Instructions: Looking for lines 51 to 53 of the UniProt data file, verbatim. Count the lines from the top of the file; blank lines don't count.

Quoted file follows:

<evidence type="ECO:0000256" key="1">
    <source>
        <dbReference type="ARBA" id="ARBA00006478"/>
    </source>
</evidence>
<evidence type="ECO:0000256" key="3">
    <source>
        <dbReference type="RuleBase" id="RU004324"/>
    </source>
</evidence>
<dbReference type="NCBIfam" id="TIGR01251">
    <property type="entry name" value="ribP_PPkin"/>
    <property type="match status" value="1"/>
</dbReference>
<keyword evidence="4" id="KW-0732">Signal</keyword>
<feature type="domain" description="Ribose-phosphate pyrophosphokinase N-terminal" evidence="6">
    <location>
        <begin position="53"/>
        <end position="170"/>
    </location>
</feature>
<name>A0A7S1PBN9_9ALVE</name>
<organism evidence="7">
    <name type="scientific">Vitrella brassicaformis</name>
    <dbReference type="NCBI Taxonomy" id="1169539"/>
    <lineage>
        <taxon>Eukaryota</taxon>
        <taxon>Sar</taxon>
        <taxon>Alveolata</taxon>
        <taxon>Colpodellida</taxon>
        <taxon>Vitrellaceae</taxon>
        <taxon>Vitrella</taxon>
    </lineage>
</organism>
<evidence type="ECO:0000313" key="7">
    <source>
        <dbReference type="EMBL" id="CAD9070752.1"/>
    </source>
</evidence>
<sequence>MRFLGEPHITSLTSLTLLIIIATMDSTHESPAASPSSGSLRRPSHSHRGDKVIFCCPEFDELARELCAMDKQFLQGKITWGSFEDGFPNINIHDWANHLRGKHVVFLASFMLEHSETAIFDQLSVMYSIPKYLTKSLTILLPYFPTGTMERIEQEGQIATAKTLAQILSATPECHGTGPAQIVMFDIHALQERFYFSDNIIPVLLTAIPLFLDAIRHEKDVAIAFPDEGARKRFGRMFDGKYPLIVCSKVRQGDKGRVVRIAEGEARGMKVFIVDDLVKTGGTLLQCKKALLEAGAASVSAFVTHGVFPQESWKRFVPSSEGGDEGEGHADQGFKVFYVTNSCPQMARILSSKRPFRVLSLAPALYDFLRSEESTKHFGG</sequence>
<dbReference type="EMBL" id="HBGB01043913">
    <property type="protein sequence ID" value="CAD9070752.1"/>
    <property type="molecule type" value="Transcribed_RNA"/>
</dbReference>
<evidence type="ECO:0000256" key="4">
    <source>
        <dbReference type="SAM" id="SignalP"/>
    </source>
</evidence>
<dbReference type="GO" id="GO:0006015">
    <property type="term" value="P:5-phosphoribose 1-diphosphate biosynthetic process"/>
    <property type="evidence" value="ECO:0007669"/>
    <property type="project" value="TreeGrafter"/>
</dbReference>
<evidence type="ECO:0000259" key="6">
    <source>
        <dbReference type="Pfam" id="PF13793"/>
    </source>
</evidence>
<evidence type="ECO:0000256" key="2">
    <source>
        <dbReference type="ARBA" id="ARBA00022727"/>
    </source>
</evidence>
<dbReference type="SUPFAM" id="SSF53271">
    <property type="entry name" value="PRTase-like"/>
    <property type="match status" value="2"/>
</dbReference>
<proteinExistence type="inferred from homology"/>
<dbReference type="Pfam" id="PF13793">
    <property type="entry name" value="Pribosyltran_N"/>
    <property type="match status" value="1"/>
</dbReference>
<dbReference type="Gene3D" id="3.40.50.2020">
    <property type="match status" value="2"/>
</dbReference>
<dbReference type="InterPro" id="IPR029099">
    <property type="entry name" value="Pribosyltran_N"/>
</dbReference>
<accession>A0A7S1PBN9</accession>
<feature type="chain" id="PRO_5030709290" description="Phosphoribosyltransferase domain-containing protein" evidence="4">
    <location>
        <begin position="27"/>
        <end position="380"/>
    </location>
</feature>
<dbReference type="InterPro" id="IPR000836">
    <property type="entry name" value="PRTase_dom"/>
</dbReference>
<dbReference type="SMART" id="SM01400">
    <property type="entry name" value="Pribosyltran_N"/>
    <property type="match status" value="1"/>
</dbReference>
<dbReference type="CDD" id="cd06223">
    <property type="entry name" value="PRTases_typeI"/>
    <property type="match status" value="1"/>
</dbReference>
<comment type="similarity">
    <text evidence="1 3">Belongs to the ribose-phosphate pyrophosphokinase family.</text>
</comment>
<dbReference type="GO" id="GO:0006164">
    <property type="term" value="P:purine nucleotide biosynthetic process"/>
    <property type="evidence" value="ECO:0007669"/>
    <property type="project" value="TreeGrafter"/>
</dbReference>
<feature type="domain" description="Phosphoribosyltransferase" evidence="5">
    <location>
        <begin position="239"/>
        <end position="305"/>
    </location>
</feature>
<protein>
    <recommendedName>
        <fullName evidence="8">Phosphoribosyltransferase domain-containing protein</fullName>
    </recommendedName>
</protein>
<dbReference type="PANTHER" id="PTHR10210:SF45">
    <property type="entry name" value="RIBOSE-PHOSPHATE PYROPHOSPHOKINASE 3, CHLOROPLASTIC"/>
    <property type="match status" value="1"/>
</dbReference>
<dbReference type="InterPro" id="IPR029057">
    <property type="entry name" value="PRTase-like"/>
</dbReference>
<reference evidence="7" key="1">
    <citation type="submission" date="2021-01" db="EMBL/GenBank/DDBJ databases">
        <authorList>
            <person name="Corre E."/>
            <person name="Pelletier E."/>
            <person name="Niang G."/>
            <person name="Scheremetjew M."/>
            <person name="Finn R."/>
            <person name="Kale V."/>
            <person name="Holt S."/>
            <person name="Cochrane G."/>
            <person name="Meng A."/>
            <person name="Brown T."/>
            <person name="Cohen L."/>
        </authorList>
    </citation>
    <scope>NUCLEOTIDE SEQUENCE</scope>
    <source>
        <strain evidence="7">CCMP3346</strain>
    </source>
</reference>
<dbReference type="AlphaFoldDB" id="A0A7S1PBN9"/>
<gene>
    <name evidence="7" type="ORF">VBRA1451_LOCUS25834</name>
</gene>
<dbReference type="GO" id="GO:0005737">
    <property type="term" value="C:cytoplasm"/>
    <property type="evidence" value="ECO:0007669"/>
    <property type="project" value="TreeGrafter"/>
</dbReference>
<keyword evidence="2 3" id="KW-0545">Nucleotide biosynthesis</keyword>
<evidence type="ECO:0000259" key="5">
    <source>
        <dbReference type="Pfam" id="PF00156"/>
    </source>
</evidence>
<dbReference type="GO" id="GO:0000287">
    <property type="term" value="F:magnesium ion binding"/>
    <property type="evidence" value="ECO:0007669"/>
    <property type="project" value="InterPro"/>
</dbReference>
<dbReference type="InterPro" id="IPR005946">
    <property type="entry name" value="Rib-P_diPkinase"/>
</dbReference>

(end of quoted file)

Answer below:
    <property type="term" value="P:5-phosphoribose 1-diphosphate biosynthetic process"/>
    <property type="evidence" value="ECO:0007669"/>
    <property type="project" value="TreeGrafter"/>